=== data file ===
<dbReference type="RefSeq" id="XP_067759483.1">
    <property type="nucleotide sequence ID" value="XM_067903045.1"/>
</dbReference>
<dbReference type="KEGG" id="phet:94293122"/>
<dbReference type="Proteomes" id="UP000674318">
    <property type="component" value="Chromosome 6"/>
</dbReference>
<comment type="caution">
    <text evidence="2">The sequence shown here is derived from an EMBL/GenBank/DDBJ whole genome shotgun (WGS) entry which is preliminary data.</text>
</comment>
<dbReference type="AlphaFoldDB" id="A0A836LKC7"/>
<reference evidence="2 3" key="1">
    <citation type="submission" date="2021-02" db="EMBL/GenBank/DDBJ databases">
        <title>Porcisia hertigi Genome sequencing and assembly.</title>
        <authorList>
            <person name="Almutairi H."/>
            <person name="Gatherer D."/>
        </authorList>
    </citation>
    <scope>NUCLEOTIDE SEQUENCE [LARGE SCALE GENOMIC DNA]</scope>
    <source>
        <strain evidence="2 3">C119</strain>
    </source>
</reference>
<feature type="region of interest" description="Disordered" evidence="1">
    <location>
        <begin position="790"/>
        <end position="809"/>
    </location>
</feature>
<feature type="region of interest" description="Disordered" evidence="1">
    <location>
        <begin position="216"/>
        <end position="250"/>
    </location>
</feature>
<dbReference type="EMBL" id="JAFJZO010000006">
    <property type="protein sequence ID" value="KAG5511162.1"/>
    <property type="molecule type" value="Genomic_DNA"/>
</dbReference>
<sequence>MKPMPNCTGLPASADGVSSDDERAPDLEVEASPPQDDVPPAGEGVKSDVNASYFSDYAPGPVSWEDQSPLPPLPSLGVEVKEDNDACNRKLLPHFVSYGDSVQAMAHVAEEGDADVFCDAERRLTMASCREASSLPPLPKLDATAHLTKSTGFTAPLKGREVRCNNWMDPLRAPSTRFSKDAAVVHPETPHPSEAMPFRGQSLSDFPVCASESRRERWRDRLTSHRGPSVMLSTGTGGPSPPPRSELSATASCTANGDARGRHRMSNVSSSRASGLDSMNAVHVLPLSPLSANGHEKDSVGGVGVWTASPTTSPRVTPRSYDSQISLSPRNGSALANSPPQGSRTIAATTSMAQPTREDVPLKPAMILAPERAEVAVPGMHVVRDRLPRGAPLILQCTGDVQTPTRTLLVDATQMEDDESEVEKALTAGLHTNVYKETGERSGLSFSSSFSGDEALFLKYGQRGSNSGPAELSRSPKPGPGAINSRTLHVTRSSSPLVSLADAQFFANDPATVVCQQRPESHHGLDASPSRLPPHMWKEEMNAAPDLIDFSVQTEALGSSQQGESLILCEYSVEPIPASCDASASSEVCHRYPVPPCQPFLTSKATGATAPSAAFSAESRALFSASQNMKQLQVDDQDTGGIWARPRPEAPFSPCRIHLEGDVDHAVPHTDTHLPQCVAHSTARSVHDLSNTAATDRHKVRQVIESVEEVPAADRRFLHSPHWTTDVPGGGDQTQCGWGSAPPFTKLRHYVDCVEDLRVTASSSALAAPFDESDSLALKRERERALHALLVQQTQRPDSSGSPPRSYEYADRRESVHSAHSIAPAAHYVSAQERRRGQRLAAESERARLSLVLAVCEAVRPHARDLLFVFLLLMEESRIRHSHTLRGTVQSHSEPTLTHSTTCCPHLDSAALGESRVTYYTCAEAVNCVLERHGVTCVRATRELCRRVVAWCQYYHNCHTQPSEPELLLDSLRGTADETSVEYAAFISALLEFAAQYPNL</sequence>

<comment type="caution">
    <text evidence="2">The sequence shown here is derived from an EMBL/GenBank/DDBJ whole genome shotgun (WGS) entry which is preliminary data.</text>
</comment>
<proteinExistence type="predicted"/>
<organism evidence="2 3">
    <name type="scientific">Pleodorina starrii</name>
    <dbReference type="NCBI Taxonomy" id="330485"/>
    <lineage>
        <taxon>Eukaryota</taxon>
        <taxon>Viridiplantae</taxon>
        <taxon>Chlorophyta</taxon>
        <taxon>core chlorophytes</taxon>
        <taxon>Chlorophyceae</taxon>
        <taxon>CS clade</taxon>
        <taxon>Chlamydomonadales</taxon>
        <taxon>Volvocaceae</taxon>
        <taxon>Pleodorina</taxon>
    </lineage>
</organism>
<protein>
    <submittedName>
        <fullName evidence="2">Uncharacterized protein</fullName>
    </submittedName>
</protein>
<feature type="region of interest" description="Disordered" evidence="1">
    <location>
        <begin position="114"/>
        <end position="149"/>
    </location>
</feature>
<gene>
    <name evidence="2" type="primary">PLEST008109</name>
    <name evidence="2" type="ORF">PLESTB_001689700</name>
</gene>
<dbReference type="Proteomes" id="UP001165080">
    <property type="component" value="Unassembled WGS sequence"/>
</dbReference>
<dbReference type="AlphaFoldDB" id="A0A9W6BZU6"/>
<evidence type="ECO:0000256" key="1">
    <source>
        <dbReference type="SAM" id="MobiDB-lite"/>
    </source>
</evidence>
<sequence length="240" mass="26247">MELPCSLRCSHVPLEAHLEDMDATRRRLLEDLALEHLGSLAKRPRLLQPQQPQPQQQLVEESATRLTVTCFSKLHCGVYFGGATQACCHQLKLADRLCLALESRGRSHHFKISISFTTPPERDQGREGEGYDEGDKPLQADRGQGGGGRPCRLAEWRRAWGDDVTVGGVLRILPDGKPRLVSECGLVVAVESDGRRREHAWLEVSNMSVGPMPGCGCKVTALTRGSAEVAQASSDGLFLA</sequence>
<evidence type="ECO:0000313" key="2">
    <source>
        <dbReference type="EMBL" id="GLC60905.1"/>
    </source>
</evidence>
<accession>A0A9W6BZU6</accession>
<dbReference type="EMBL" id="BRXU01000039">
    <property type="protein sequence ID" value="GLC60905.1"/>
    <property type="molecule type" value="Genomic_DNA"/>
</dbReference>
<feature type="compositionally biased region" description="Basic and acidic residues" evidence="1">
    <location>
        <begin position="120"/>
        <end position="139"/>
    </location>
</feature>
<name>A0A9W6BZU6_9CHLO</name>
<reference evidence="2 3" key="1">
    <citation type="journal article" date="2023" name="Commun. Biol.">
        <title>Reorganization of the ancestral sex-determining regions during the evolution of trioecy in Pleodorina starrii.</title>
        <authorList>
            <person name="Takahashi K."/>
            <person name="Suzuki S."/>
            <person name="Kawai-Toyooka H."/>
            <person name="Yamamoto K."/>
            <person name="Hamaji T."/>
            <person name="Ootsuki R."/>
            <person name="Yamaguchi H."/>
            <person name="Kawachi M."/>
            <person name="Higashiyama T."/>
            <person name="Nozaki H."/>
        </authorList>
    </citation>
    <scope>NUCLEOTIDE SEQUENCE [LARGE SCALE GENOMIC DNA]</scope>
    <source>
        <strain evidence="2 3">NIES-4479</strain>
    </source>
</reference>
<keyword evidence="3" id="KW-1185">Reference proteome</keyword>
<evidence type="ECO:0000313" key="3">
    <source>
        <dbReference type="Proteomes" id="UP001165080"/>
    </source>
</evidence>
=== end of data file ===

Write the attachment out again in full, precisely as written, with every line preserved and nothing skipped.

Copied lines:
<dbReference type="RefSeq" id="XP_067759483.1">
    <property type="nucleotide sequence ID" value="XM_067903045.1"/>
</dbReference>
<dbReference type="KEGG" id="phet:94293122"/>
<dbReference type="Proteomes" id="UP000674318">
    <property type="component" value="Chromosome 6"/>
</dbReference>
<comment type="caution">
    <text evidence="2">The sequence shown here is derived from an EMBL/GenBank/DDBJ whole genome shotgun (WGS) entry which is preliminary data.</text>
</comment>
<dbReference type="AlphaFoldDB" id="A0A836LKC7"/>
<reference evidence="2 3" key="1">
    <citation type="submission" date="2021-02" db="EMBL/GenBank/DDBJ databases">
        <title>Porcisia hertigi Genome sequencing and assembly.</title>
        <authorList>
            <person name="Almutairi H."/>
            <person name="Gatherer D."/>
        </authorList>
    </citation>
    <scope>NUCLEOTIDE SEQUENCE [LARGE SCALE GENOMIC DNA]</scope>
    <source>
        <strain evidence="2 3">C119</strain>
    </source>
</reference>
<feature type="region of interest" description="Disordered" evidence="1">
    <location>
        <begin position="790"/>
        <end position="809"/>
    </location>
</feature>
<feature type="region of interest" description="Disordered" evidence="1">
    <location>
        <begin position="216"/>
        <end position="250"/>
    </location>
</feature>
<dbReference type="EMBL" id="JAFJZO010000006">
    <property type="protein sequence ID" value="KAG5511162.1"/>
    <property type="molecule type" value="Genomic_DNA"/>
</dbReference>
<sequence>MKPMPNCTGLPASADGVSSDDERAPDLEVEASPPQDDVPPAGEGVKSDVNASYFSDYAPGPVSWEDQSPLPPLPSLGVEVKEDNDACNRKLLPHFVSYGDSVQAMAHVAEEGDADVFCDAERRLTMASCREASSLPPLPKLDATAHLTKSTGFTAPLKGREVRCNNWMDPLRAPSTRFSKDAAVVHPETPHPSEAMPFRGQSLSDFPVCASESRRERWRDRLTSHRGPSVMLSTGTGGPSPPPRSELSATASCTANGDARGRHRMSNVSSSRASGLDSMNAVHVLPLSPLSANGHEKDSVGGVGVWTASPTTSPRVTPRSYDSQISLSPRNGSALANSPPQGSRTIAATTSMAQPTREDVPLKPAMILAPERAEVAVPGMHVVRDRLPRGAPLILQCTGDVQTPTRTLLVDATQMEDDESEVEKALTAGLHTNVYKETGERSGLSFSSSFSGDEALFLKYGQRGSNSGPAELSRSPKPGPGAINSRTLHVTRSSSPLVSLADAQFFANDPATVVCQQRPESHHGLDASPSRLPPHMWKEEMNAAPDLIDFSVQTEALGSSQQGESLILCEYSVEPIPASCDASASSEVCHRYPVPPCQPFLTSKATGATAPSAAFSAESRALFSASQNMKQLQVDDQDTGGIWARPRPEAPFSPCRIHLEGDVDHAVPHTDTHLPQCVAHSTARSVHDLSNTAATDRHKVRQVIESVEEVPAADRRFLHSPHWTTDVPGGGDQTQCGWGSAPPFTKLRHYVDCVEDLRVTASSSALAAPFDESDSLALKRERERALHALLVQQTQRPDSSGSPPRSYEYADRRESVHSAHSIAPAAHYVSAQERRRGQRLAAESERARLSLVLAVCEAVRPHARDLLFVFLLLMEESRIRHSHTLRGTVQSHSEPTLTHSTTCCPHLDSAALGESRVTYYTCAEAVNCVLERHGVTCVRATRELCRRVVAWCQYYHNCHTQPSEPELLLDSLRGTADETSVEYAAFISALLEFAAQYPNL</sequence>

<comment type="caution">
    <text evidence="2">The sequence shown here is derived from an EMBL/GenBank/DDBJ whole genome shotgun (WGS) entry which is preliminary data.</text>
</comment>
<proteinExistence type="predicted"/>
<organism evidence="2 3">
    <name type="scientific">Pleodorina starrii</name>
    <dbReference type="NCBI Taxonomy" id="330485"/>
    <lineage>
        <taxon>Eukaryota</taxon>
        <taxon>Viridiplantae</taxon>
        <taxon>Chlorophyta</taxon>
        <taxon>core chlorophytes</taxon>
        <taxon>Chlorophyceae</taxon>
        <taxon>CS clade</taxon>
        <taxon>Chlamydomonadales</taxon>
        <taxon>Volvocaceae</taxon>
        <taxon>Pleodorina</taxon>
    </lineage>
</organism>
<protein>
    <submittedName>
        <fullName evidence="2">Uncharacterized protein</fullName>
    </submittedName>
</protein>
<feature type="region of interest" description="Disordered" evidence="1">
    <location>
        <begin position="114"/>
        <end position="149"/>
    </location>
</feature>
<gene>
    <name evidence="2" type="primary">PLEST008109</name>
    <name evidence="2" type="ORF">PLESTB_001689700</name>
</gene>
<dbReference type="Proteomes" id="UP001165080">
    <property type="component" value="Unassembled WGS sequence"/>
</dbReference>
<dbReference type="AlphaFoldDB" id="A0A9W6BZU6"/>
<evidence type="ECO:0000256" key="1">
    <source>
        <dbReference type="SAM" id="MobiDB-lite"/>
    </source>
</evidence>
<sequence length="240" mass="26247">MELPCSLRCSHVPLEAHLEDMDATRRRLLEDLALEHLGSLAKRPRLLQPQQPQPQQQLVEESATRLTVTCFSKLHCGVYFGGATQACCHQLKLADRLCLALESRGRSHHFKISISFTTPPERDQGREGEGYDEGDKPLQADRGQGGGGRPCRLAEWRRAWGDDVTVGGVLRILPDGKPRLVSECGLVVAVESDGRRREHAWLEVSNMSVGPMPGCGCKVTALTRGSAEVAQASSDGLFLA</sequence>
<evidence type="ECO:0000313" key="2">
    <source>
        <dbReference type="EMBL" id="GLC60905.1"/>
    </source>
</evidence>
<accession>A0A9W6BZU6</accession>
<dbReference type="EMBL" id="BRXU01000039">
    <property type="protein sequence ID" value="GLC60905.1"/>
    <property type="molecule type" value="Genomic_DNA"/>
</dbReference>
<feature type="compositionally biased region" description="Basic and acidic residues" evidence="1">
    <location>
        <begin position="120"/>
        <end position="139"/>
    </location>
</feature>
<name>A0A9W6BZU6_9CHLO</name>
<reference evidence="2 3" key="1">
    <citation type="journal article" date="2023" name="Commun. Biol.">
        <title>Reorganization of the ancestral sex-determining regions during the evolution of trioecy in Pleodorina starrii.</title>
        <authorList>
            <person name="Takahashi K."/>
            <person name="Suzuki S."/>
            <person name="Kawai-Toyooka H."/>
            <person name="Yamamoto K."/>
            <person name="Hamaji T."/>
            <person name="Ootsuki R."/>
            <person name="Yamaguchi H."/>
            <person name="Kawachi M."/>
            <person name="Higashiyama T."/>
            <person name="Nozaki H."/>
        </authorList>
    </citation>
    <scope>NUCLEOTIDE SEQUENCE [LARGE SCALE GENOMIC DNA]</scope>
    <source>
        <strain evidence="2 3">NIES-4479</strain>
    </source>
</reference>
<keyword evidence="3" id="KW-1185">Reference proteome</keyword>
<evidence type="ECO:0000313" key="3">
    <source>
        <dbReference type="Proteomes" id="UP001165080"/>
    </source>
</evidence>